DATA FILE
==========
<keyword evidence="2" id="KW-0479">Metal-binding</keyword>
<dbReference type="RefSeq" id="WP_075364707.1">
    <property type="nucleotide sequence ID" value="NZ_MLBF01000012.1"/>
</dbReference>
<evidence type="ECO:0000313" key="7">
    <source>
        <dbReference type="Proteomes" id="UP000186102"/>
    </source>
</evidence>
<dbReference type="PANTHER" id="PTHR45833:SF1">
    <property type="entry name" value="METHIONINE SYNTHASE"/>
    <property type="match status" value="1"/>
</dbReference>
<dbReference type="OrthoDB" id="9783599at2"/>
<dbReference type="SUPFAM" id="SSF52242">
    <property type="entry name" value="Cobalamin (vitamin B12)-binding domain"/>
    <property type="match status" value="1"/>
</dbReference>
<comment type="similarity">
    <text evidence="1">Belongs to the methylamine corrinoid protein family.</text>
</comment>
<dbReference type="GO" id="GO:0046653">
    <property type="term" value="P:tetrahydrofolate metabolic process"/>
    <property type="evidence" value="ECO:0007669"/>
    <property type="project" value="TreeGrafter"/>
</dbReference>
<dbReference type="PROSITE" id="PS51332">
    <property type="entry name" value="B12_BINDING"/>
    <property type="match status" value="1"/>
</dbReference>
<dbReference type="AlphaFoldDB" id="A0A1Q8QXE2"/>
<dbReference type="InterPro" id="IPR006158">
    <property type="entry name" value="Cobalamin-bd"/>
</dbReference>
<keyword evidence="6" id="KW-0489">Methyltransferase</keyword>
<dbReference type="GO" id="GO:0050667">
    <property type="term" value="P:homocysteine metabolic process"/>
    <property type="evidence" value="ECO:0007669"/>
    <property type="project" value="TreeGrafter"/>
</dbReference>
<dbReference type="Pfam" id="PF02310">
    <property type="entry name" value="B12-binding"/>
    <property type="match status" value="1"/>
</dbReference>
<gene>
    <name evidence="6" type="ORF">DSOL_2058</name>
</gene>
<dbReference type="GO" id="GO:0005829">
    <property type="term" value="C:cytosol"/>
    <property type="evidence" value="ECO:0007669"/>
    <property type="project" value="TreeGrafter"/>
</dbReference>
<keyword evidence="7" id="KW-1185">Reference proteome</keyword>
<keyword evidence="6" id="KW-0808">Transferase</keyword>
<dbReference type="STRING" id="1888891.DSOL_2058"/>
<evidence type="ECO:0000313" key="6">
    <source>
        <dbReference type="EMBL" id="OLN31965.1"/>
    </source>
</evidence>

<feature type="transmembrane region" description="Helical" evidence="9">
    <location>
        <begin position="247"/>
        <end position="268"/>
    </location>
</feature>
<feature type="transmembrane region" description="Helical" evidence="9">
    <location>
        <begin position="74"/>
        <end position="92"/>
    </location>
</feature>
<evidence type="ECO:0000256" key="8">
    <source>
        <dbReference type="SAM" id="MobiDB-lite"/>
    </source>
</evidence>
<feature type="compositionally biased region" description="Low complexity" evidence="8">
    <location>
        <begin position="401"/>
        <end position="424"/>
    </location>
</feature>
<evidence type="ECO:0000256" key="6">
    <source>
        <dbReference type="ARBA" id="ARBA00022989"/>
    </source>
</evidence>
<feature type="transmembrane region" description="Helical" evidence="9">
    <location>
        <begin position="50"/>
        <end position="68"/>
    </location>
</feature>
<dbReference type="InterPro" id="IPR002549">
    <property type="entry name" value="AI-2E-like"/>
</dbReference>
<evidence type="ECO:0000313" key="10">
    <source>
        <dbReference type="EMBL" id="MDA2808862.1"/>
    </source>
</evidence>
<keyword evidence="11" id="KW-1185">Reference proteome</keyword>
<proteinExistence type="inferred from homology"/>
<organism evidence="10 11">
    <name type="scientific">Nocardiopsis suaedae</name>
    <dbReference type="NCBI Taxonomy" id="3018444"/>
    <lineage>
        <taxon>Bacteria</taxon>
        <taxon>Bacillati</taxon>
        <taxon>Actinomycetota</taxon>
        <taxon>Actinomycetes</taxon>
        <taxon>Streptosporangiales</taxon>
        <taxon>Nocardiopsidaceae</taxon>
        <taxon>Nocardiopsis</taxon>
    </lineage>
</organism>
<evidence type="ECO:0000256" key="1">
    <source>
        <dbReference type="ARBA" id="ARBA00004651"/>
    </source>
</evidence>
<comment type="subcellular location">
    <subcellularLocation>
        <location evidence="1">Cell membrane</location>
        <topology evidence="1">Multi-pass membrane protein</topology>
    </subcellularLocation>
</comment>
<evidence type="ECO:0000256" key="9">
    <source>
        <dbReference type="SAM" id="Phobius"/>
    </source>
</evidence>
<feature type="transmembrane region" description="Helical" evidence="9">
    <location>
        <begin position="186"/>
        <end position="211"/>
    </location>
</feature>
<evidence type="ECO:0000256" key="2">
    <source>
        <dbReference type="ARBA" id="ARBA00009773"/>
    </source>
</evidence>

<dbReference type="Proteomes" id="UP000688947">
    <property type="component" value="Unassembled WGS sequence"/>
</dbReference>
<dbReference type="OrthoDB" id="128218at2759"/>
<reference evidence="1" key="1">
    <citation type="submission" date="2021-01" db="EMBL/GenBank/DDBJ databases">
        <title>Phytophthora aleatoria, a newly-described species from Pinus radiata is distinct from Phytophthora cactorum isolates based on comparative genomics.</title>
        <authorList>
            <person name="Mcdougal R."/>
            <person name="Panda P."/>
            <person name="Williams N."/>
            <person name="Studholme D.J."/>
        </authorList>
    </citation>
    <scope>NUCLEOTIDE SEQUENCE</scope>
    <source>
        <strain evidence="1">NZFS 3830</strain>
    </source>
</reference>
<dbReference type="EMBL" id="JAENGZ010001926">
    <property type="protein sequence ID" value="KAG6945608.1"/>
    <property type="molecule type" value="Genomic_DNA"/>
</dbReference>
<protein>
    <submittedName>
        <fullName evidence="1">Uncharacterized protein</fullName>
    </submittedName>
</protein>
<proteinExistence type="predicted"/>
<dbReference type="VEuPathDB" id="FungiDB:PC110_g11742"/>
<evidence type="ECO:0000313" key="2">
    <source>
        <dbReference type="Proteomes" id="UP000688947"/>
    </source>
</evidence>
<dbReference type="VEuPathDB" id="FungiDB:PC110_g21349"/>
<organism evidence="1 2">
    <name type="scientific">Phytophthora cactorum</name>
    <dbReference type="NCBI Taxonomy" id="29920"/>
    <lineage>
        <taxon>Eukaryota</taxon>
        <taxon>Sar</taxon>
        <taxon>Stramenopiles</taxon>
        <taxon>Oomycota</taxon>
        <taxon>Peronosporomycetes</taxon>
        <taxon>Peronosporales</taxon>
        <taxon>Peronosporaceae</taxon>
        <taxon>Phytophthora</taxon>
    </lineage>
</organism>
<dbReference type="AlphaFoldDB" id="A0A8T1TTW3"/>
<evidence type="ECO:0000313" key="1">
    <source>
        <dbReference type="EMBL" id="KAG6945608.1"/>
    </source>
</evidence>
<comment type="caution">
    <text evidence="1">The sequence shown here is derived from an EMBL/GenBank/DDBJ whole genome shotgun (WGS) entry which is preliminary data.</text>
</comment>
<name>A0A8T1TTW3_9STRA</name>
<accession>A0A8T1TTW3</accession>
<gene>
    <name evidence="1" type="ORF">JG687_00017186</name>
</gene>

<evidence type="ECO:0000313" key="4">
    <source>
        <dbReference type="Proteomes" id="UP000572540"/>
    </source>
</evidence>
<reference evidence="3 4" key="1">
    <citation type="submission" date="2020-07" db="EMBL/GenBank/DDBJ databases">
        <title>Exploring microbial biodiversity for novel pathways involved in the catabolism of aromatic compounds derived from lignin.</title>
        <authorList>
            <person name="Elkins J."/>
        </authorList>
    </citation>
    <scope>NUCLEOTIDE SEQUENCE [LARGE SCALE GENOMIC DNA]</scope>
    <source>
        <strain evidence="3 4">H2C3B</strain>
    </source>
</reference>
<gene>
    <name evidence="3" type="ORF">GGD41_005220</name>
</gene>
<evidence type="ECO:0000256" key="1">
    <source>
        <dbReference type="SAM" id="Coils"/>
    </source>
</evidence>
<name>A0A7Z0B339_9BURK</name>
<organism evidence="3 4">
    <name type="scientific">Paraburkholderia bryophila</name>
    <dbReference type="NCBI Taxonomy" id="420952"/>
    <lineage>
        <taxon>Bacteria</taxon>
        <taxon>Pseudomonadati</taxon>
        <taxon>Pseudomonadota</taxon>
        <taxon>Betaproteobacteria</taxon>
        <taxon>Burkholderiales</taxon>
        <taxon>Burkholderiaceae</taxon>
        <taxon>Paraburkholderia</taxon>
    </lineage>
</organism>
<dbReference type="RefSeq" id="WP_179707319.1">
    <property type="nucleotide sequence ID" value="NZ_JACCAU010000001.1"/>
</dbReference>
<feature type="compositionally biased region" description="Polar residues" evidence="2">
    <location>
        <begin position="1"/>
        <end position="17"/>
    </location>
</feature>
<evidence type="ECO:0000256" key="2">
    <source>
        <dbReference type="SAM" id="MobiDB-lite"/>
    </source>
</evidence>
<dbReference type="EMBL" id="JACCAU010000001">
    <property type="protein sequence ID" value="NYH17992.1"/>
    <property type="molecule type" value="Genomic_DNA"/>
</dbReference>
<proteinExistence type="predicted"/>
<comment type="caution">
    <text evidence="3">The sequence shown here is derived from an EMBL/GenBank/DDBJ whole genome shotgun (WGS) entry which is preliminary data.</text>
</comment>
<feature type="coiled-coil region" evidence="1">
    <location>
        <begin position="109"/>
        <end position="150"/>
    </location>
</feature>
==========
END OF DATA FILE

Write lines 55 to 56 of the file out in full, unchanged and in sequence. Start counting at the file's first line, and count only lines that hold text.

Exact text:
<dbReference type="STRING" id="1888891.DSOL_2058"/>
<evidence type="ECO:0000313" key="6">